This young lady is my niece, Stephanie Smith. On July 13, 2014, the weekend of the Super Moon, Stephanie and her fiancé, Kevin Bachert, traveled to KC from their hometown of Reading, KS. They were excited to get away from daily life and enjoy the KC Royals/Detroit Tigers baseball game and a relaxing night in a hotel. After the game, back at the hotel, Stephanie tragically fell from a fifth floor balcony.
Below, a selfie taken at the baseball game that night.
For nearly two weeks, Stephanie lay in a medically-induced coma at a trauma hospital where she underwent four separate surgeries. She sustained multiple fractures — both arms, both legs, ribs, and her back. She also had internal bleeding and a punctured lung. Now at a long-term acute care hospital, she has a long road to recovery.
Still, Stephanie is as feisty as ever. Immediately upon awakening from the coma, she tried to communicate she wanted to be cut loose by making a scissor motion with her fingers and pointing at the ventilator. Her alert and strong spirit impresses her doctors and hospital staff.
On my first visit to see her after she awoke from the coma, I wasn’t sure what to expect. I was unprepared for her joyful spirit and optimistic attitude. She told me, “Like my dad said, ‘This was life-altering instead of life-ending.’ So, yes, I’m grateful to be alive.”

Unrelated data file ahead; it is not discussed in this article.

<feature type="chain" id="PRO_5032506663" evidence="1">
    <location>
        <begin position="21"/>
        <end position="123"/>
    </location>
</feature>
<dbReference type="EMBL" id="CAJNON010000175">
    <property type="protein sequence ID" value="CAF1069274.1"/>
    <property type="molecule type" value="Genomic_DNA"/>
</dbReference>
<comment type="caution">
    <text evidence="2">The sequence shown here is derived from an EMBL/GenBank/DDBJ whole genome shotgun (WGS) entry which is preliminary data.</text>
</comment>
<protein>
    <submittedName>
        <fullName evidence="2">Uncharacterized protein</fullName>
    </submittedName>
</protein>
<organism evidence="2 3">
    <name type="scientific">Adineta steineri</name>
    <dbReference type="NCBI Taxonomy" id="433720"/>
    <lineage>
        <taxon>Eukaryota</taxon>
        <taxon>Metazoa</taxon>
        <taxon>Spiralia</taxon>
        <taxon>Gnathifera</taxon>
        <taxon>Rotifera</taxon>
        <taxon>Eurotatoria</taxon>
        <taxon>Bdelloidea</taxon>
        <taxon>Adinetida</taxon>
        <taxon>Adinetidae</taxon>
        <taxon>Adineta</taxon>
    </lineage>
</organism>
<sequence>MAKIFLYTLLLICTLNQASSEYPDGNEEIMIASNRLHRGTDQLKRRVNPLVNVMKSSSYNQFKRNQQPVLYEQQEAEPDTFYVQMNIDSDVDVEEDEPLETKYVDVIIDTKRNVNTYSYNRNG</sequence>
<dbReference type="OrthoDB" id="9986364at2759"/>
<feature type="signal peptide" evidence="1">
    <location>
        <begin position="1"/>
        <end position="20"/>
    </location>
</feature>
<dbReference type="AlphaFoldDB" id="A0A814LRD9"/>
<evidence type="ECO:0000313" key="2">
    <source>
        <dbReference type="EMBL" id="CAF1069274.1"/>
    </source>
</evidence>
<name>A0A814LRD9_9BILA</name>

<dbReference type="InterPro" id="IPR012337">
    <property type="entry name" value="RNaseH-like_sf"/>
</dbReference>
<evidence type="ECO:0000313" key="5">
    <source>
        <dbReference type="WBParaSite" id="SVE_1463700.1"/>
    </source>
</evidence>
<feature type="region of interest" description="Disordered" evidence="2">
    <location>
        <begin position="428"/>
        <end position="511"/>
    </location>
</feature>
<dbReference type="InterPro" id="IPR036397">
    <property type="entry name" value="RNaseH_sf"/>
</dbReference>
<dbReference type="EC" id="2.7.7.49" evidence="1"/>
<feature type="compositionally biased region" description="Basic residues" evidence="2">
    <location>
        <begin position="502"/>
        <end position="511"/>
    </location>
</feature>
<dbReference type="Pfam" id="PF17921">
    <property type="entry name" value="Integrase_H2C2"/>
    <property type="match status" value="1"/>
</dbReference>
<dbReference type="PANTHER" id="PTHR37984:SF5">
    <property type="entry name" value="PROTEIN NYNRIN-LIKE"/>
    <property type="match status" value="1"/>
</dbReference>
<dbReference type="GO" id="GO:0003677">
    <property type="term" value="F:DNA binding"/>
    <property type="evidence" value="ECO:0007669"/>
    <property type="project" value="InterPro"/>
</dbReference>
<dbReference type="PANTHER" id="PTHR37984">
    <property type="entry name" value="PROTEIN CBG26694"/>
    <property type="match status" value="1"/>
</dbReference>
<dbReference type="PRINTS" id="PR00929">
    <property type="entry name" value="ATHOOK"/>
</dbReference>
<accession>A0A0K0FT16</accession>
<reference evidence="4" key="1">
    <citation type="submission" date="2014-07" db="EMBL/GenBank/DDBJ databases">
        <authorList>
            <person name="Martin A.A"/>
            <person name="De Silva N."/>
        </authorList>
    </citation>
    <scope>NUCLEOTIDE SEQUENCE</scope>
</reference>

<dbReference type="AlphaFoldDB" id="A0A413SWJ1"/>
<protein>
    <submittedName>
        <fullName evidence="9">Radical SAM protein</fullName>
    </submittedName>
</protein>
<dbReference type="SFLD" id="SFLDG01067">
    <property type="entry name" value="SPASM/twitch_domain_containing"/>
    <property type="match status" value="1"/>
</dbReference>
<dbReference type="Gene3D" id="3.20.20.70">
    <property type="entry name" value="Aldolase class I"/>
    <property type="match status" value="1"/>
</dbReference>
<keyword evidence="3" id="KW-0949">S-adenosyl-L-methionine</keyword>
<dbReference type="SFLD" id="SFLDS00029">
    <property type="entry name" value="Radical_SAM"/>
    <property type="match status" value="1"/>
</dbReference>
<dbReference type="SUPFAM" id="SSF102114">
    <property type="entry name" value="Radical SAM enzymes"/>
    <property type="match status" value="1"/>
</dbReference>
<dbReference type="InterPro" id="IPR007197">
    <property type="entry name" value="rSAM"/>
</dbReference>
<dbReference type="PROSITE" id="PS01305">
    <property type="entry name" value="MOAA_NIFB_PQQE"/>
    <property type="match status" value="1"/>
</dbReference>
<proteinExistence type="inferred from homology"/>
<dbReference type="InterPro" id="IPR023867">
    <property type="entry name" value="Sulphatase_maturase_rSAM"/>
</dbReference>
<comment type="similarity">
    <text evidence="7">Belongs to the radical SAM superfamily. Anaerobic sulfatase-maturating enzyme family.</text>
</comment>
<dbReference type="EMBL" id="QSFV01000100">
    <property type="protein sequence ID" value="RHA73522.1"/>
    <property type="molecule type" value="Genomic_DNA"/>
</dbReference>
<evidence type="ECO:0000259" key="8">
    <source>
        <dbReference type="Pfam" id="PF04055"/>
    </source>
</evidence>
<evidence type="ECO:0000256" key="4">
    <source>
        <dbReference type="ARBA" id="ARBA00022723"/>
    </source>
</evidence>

Both Stephanie and Kevin are licensed electricians who own a home in Reading, Kansas. Her daughter, Julie, also lives in Reading and is attending classes at Emporia State University
Since the accident, Kevin refuses to leave her side. While she was in a coma, he kept notes because he didn’t want to forget anything and knew Steph would want to know the details. Now he is her helper, her supporter and her emotional strength. Their hopes are to find a way that Kevin can stay with her longer. Financial responsibilities are mounting, though, so they’re not sure how long that will be.
Although her future is uncertain, she’s already making plans, asking, “What is going to happen next? What is the next step?”
She says, “If I can’t walk and be an electrician again, I can take the OSHA 30 class and become an electrical safety teacher. I can teach from a wheelchair.” Stephanie’s optimism is inspiring – and this young couple needs your help. Your support is deeply appreciated.
To stay updated on Steph’s recovery progress, visit the Facebook page: Steph's Steps to Recovery.
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